As you get more granular and establish CSM assignment per customer segment, the specific needs of each segment should drive your resource allocation. Your top tier accounts are going to have the lowest customer-to-CSM ratio because they have a more complex ecosystem with deeper executive chains, which means your CSMs are going to need more time for relationship management and value messaging. As you get into your tier two and three accounts, you can afford to slightly increase your ratios, but you should always be thinking about how you can drive the greatest value and allocate resources accordingly. Automation and digital engagement will be crucial to helping your CSMs service these segments, especially your tier four, effectively.  

For a detailed breakdown of how to approach your segmentation coverage and investment, here is a strategic and scalable approach to segmenting your customer base.

Invest In Customer Success Operations

From our experience, a costly mistake that leaders often make is under-investing in Customer Success Operations. As your customer base grows and your organization expands, you need to invest in an operations team to help you successfully execute and serve your Customer Success Management base while maintaining a reasonable Cost-To-Serve. CS Operations leaders are often overlooked because they aren’t directly connected to a client, but every single Operations person serves your whole client base and generates a higher ROI for your investment. While some leaders prefer to spend their budget on hiring additional CSMs, they can only cover so many accounts. On the other hand, the right CS Operations leader will help you maximize scale across hundreds of accounts instead of just a dozen.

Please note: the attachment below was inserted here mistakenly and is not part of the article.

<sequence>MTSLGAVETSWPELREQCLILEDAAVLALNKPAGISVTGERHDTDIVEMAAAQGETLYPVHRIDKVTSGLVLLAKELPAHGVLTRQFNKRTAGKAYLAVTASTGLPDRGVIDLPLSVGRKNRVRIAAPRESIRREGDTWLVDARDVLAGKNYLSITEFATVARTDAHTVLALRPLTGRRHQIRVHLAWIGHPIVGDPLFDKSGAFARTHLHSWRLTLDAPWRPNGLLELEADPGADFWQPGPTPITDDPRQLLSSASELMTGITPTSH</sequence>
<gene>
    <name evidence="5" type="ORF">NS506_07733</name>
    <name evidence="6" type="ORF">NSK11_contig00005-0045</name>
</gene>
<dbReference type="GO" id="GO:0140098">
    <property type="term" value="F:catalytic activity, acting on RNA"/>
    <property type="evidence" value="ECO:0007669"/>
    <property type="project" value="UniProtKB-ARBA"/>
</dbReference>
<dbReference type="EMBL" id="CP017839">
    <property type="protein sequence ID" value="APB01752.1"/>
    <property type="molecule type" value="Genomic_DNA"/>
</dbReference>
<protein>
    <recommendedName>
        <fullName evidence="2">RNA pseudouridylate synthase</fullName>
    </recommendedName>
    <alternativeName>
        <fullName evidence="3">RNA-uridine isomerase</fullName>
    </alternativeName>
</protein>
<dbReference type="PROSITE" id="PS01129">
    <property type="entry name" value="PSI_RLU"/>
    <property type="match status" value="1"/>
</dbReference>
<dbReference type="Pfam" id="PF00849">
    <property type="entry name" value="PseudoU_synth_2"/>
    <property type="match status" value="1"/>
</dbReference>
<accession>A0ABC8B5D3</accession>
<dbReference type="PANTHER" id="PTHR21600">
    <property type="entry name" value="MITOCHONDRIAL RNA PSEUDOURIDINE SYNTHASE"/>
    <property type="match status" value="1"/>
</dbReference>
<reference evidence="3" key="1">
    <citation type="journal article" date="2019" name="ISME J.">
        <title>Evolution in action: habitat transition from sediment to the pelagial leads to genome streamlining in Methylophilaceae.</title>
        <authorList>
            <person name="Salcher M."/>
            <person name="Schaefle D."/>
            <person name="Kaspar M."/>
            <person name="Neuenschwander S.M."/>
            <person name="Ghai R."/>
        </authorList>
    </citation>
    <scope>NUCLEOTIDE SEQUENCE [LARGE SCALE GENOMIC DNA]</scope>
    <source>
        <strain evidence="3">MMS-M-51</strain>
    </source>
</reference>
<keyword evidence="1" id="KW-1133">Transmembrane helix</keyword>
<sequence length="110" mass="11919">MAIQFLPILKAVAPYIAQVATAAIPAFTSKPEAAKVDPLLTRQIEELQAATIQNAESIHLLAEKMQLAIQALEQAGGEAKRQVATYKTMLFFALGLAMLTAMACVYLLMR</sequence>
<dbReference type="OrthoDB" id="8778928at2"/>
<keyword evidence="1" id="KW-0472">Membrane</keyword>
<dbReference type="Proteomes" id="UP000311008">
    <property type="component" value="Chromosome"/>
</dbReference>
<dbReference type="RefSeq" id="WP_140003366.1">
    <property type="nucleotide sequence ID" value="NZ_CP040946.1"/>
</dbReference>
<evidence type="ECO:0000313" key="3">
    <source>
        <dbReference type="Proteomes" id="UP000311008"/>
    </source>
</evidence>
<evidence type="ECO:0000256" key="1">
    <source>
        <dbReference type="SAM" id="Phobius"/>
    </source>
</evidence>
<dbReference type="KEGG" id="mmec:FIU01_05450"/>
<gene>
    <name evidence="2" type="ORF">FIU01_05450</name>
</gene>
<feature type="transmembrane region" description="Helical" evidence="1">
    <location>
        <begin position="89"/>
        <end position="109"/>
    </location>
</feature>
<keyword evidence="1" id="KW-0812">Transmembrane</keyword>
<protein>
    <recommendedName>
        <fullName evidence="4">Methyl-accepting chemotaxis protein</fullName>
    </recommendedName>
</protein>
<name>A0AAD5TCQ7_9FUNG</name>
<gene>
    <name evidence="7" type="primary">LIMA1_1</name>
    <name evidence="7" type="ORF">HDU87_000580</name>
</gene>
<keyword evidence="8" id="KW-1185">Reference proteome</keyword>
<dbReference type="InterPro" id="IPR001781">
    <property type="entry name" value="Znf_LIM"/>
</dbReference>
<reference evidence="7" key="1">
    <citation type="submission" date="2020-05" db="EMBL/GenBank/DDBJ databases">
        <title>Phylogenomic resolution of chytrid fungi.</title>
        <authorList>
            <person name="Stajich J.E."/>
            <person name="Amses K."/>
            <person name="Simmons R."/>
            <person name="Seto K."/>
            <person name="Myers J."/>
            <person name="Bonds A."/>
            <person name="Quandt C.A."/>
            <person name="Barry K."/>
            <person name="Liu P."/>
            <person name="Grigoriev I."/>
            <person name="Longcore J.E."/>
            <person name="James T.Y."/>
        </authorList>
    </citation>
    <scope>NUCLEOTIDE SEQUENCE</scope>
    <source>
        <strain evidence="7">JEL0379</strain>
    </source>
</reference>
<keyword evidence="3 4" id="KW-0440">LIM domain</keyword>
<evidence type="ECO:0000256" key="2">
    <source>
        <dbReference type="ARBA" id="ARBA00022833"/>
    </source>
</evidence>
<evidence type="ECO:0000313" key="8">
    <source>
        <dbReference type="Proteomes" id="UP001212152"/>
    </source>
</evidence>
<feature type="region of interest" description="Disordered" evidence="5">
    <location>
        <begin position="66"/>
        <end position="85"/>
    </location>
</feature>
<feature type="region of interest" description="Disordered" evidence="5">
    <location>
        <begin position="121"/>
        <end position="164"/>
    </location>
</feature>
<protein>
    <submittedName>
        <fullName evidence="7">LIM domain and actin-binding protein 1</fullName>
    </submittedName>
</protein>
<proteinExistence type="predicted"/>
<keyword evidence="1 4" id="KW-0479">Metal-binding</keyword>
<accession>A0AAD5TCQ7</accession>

Leverage Data

It’s a common practice for companies to begin their Customer Success motion in their top tier accounts. However, it’s important to remember that what works for your tier one isn’t necessarily going to scale or add value to your lower tiers, and vice versa. To ensure that you’re allocating resources effectively, you need to have the ability to utilize and analyze the data that’s in your ecosystem to ensure that your customer ratios and CSM activities are on point. Through continuous evaluation of your data, you can determine if you need to hire an extra Operations person to run the digital journey, manage the adoption resource hub or to maintain the Gainsight instance to guarantee continuous value delivery to your entire customer base.